Older patients hospitalized with CAP are at high risk for short-term mortality . The in-hospital mortality observed in this study was 2.7%. Previous literature reported the in-hospital mortality of 1 to 5% [5, 23,24,25,26], with two multicenter studies reporting rates 2.2% [5, 23], our result is consistent with previous literature.
Identifying predictor factors for pneumonia in older patients is crucial in clinical decision making [27,28,29]. The death of frail elderly with pneumonia is not frequently only due to pneumonia itself [5, 30]. Jason P found that early and aggressive management measures, implemented and valuation of prognosis within 24 h decrease mortality in severe CAP . Different prognostic scales have been documented to assess in CAP, the most commonly be used are the PSI and CURB-65. However, both the PSI and the CURB-65, in contrast to our study data on ADL functional status was lacking. Increasing age is considered to be a factor affecting clinical outcomes in previous study [2, 32]. It is noteworthy that the predictive value of ADL upon admission was better than age in our study. Functional status in elderly patients are frequently individualized . Increasing age does not always mean poor functional status, on the other hand, some older adults experienced a more significant decline in functional status than their peers. The functional status, is more important than age in predicting prognosis in the elderly.
There is growing evidence that poor ADL function is associated with increased mortality. Even little changes in the ADL function could lead to poor clinical outcomes. ADL functional status has been shown to be an independent predictor of mortality in heterogeneous populations [7,8,9,10,11,12,13,14,15,16,17,18,19]. In CAP, a worse ADL is directly related to increased short-term and long-term mortality . It was reported that a BI level<80 was associated with 30-day mortality in pneumonia patients  and a low BI with increased mortality in institutionalized patients . On the other hand, a high BI level has been reported was related to reduced 30-day and 18 months mortalities in elderly CAP patients . It was found that BI was one of the risk factors for 6 month mortality in COPD patients . While, a worse baseline BI was reported associated with greater mortality in elderly patients admitted to the emergency because of fever . Our study show the same trend as all these previous studies, the worse ADL upon admission (BI< 60) was associated with an increase in the risk of death during CAP hospitalization. Activity of daily living upon admission is an independent predictor of in-hospital mortality in older patients with community-acquired pneumonia.
Assessment of ADL at admission could potentially be used in further management of CAP in older patients. Barthel Index (BI) can effectively performed to evaluate ADL . Barthel Index is a widely used functional assessment of ADL. BI is the official ADL tool of geriatric patients. All patients admitted to ward were evaluated in our hospital. The BI is a simple and rapid assessment tool with high reliability. It takes approximately 5 min to carry out, and it is easy to interpret in clinical practice. The Barthel Index (BI) is reliable, simple, and it can be used as a conventional method for the assessment of the ADL functional status upon admission in patients with CAP.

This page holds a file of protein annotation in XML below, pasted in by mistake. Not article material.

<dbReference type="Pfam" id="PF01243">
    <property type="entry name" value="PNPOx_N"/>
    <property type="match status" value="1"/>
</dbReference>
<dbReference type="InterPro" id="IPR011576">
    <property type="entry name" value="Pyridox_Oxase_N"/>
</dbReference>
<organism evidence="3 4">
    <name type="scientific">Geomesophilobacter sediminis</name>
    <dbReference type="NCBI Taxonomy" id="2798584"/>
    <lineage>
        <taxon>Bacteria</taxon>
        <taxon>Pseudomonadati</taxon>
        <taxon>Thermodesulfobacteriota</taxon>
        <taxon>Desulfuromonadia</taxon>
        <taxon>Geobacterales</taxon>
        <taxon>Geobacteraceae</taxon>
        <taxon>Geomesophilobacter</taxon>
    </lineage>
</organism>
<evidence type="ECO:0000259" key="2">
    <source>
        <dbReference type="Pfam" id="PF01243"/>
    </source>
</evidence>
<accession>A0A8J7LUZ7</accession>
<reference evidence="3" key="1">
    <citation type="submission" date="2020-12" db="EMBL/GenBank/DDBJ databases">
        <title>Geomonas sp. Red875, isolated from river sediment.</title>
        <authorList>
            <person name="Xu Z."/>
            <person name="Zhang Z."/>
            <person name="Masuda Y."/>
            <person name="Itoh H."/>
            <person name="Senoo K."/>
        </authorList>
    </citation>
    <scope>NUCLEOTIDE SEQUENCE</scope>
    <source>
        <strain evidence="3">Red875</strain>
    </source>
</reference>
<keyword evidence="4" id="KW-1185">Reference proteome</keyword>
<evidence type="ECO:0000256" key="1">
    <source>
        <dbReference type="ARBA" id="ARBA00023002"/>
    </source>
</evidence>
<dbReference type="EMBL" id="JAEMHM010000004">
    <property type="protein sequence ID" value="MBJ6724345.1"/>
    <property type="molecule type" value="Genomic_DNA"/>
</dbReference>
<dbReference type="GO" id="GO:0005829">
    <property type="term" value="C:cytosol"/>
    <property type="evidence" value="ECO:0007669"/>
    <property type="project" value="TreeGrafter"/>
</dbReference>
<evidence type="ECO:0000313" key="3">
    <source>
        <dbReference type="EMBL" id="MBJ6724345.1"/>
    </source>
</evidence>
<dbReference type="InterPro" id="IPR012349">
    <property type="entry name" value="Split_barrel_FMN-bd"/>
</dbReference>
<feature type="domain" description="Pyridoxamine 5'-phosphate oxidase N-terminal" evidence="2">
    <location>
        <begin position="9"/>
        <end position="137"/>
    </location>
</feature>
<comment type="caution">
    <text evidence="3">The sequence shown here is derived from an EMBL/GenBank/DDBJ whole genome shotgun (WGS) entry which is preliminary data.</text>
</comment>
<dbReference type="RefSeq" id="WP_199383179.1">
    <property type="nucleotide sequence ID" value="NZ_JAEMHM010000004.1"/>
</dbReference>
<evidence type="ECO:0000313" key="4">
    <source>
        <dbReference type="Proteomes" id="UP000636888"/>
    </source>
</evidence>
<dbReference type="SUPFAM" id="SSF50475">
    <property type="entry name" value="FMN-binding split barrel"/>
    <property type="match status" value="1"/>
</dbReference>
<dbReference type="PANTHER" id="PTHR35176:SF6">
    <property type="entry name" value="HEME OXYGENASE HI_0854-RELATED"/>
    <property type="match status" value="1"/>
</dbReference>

The study has some limitations. First, this was a single-center retrospective study in an urban area, the potential bias may be due to the single-center design. Secondly, the environment may have some influence on BI. Thirdly, it is unknown if measures such as functional exercise or nutrition supplementation could improve activities of daily living function to improve the prognosis, future research will be required.
Activity of daily living upon admission is an independent predictor of in-hospital mortality in older patients with community-acquired pneumonia.
Availability of data and materials
Raw data is available from the corresponding author on reasonable request.
Activity of daily living
Infectious Diseases Society of America and the American Thoracic Society
The odds ratios
The receiver operating characteristic curve
The areas under the curves
Chronic obstructive pulmonary disease
Systolic blood pressure
Diastolic blood pressure
Blood urea nitrogen
White blood cell
Invasive mechanical ventilation
Pneumonia severity index
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The authors thank the patients, their families, and all investigators who participated in the study.
Ethics approval and consent to participate
The study protocol was approved by the Institutional Review Board for Human Studies of Beijing Chaoyang Hospital, Beijing, China. The review board exempted the acquisition of informed consent because this was a retrospective study. Patients’ data confidentiality was fully respected during data collection and the preparation of the manuscript.
Consent for publication
Not applicable – this study does not contain any patient personal details.
The authors declare they have no competing interests.
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Kang, Y., Fang, XY., Wang, D. et al. Activity of daily living upon admission is an independent predictor of in-hospital mortality in older patients with community-acquired pneumonia. BMC Infect Dis 21, 314 (2021). https://doi.org/10.1186/s12879-021-06006-w
- Community-acquired pneumonia
- In-hospital mortality
- Activity of daily living
- Barthel index
- Older patients